Regardless of its size, material, or finish, one can do two things with it: move it, or let it be.
Twist (text, model and various interpretations)
Text — see below
Model — Dimensions: 35 x 7 cm / Materials: plywood, stainless steel / Year: 2002
Interpretations — Dimensions: various / Materials: various media / Year: 2002-2009
(image above: Twist, model, 2002)
Regardless of its size, material, or finish (fig.1), one can do two things with it: move it, or let it be.
Two types of movement are possible. The first is a movement through space, from one point to another. The other is a movement that takes place inside the object, resulting in a significant change of shape. One can accomplish these two types of movement (or a combination of both) by performing one or more actions. One can carry, pull or drag the object in its entirety, and/or twist one or more of its parts, performing these actions in any order.
Carrying, pulling or dragging the entire object forward is probably meant to move it unaltered from one point to another. But under certain circumstances, the object may change shape during one of these actions, depending on the force exerted on it, the smoothness of the joints and the stability of the configuration. When carefully handled, when the parts are stacked well and the joints are stiff, the object will probably retain its shape. However, if it is moved jerkily and the structure is shaky and the hinges loose, it will almost certainly lose its shape and take on a totally different appearance. In all other circumstances it can go both ways, but often the result is a slightly altered silhouette.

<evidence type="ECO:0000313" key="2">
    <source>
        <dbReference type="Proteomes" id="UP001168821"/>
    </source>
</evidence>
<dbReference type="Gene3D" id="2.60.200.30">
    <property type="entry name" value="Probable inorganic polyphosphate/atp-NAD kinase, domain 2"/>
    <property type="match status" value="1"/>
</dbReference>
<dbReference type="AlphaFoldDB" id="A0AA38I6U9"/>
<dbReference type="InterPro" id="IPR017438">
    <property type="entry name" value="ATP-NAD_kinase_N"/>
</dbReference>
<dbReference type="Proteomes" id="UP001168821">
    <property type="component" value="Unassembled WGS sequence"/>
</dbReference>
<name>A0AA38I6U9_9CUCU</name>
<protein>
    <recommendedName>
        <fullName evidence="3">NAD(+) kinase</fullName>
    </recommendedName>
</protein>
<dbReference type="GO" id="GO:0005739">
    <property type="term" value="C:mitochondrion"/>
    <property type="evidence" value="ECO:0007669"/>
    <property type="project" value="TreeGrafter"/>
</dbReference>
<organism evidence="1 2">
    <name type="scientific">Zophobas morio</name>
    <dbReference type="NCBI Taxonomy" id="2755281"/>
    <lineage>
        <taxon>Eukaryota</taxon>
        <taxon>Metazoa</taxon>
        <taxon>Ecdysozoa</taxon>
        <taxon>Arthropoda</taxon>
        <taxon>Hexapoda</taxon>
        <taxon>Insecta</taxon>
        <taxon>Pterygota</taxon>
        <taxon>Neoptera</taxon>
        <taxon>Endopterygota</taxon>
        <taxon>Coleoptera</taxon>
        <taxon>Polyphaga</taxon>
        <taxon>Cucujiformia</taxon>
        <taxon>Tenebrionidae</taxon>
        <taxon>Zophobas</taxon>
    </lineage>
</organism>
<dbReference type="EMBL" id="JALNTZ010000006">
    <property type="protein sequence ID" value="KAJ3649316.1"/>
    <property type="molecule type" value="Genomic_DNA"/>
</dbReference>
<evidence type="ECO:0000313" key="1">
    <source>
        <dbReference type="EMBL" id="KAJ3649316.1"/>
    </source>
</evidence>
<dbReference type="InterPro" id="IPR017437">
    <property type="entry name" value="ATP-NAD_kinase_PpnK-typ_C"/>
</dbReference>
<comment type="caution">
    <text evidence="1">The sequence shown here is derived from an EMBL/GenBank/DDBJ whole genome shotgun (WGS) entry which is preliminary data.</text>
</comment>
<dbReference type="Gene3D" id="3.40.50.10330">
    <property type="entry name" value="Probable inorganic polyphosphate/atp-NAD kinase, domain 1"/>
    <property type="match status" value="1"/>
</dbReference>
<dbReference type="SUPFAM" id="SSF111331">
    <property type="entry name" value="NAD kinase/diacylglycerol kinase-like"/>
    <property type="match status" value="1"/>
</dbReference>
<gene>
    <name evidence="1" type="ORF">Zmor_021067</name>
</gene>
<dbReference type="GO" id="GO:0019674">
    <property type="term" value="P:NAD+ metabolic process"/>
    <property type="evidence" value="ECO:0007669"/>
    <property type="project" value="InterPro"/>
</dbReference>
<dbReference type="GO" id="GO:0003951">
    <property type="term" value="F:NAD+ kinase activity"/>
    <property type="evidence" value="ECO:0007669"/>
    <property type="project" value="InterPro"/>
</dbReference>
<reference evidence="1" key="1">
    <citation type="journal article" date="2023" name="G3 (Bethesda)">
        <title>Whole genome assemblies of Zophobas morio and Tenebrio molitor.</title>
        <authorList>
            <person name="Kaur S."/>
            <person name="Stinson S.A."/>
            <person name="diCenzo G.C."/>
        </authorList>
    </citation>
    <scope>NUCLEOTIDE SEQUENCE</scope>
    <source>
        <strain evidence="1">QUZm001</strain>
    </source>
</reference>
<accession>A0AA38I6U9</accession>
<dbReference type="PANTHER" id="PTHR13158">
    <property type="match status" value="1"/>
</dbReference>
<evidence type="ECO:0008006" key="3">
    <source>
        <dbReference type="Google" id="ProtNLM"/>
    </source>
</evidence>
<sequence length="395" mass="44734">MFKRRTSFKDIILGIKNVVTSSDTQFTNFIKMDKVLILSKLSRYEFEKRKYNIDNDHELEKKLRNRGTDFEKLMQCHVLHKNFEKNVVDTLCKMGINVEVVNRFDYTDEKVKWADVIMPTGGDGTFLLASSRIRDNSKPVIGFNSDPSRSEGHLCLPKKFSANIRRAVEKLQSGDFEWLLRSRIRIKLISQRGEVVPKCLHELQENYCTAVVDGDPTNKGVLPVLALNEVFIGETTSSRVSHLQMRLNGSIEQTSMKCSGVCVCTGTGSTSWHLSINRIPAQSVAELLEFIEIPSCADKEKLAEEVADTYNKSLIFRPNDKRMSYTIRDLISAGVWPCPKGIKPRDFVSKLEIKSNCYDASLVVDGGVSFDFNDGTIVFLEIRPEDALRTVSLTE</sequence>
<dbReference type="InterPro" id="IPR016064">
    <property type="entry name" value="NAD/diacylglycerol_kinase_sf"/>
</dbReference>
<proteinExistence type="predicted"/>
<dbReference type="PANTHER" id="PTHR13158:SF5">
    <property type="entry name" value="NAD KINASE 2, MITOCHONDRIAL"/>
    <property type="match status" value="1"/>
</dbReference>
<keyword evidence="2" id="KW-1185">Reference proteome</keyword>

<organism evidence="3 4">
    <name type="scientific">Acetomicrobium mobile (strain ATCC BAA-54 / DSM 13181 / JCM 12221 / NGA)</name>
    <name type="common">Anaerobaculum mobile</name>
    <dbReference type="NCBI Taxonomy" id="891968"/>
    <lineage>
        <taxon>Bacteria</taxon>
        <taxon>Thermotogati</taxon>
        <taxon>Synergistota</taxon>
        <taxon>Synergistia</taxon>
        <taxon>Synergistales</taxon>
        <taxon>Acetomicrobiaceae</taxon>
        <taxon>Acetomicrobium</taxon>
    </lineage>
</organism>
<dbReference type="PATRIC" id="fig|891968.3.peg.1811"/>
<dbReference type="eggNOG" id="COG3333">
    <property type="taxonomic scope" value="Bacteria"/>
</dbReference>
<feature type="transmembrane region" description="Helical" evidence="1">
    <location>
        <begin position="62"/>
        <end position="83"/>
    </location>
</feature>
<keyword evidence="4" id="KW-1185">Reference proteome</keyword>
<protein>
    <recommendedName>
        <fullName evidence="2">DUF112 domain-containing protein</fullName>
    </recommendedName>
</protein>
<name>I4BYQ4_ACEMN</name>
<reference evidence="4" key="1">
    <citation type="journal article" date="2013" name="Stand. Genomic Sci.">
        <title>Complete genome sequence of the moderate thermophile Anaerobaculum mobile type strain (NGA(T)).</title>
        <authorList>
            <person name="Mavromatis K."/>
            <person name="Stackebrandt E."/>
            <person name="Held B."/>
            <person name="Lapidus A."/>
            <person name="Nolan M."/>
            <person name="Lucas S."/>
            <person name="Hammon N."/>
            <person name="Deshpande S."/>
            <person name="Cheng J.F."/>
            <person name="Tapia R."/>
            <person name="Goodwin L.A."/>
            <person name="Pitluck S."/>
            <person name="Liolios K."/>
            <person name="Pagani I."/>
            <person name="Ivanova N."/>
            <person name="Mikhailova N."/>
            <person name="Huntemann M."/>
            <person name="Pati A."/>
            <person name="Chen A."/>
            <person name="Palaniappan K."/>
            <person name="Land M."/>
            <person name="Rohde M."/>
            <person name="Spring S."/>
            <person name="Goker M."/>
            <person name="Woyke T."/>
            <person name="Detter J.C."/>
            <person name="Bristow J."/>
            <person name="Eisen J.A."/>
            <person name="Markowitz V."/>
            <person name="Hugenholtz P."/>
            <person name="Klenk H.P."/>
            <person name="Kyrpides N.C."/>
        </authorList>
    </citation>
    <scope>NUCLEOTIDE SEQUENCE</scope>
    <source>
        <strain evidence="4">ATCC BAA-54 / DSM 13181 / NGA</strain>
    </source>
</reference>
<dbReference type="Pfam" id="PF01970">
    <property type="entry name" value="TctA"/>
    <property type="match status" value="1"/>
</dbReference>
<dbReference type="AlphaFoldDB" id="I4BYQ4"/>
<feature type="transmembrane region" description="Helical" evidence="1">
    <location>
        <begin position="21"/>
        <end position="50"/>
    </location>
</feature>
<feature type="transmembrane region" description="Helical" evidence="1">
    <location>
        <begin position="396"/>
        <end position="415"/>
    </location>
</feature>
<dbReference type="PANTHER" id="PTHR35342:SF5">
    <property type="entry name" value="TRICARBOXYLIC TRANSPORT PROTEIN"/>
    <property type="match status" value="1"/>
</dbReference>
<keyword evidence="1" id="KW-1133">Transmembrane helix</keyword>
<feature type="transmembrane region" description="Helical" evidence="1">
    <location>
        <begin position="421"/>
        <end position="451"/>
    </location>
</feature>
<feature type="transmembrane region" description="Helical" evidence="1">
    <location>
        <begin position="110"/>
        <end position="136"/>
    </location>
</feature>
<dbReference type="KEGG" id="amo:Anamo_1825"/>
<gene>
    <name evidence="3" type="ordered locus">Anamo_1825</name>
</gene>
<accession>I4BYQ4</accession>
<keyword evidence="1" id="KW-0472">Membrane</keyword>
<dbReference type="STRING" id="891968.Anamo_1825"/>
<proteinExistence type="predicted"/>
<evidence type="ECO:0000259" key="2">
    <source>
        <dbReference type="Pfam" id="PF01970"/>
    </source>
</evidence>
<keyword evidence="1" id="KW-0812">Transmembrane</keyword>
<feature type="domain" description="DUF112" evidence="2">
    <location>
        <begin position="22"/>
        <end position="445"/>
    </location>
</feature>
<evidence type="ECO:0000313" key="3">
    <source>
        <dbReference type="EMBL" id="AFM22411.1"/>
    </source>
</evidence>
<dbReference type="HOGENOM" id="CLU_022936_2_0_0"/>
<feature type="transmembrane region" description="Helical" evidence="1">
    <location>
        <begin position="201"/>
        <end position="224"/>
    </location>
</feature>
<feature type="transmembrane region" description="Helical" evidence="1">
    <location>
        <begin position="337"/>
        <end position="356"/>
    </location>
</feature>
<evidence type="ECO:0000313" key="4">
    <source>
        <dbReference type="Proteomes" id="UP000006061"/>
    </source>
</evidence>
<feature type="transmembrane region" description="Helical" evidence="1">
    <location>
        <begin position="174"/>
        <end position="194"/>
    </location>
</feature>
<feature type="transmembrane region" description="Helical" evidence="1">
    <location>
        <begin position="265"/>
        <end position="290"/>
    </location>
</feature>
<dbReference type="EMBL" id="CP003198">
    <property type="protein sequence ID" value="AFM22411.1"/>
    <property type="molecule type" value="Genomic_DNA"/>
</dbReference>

Twisting one or more parts is usually meant to bring about a change of shape. But sometimes a specific sequence of twists may cause the object to move slowly across the floor. When one torques the joints of the extreme parts towards the middle of the object, the other parts will stay where they are. But when one places one extreme part next to another, the object will travel a considerable distance across the floor. Otherwise it will usually move back and forth in the area between the two extremes of its maximum length.
Once the object is being moved, one can do two things. One can continue to move, or stop.
Twist, film / 2002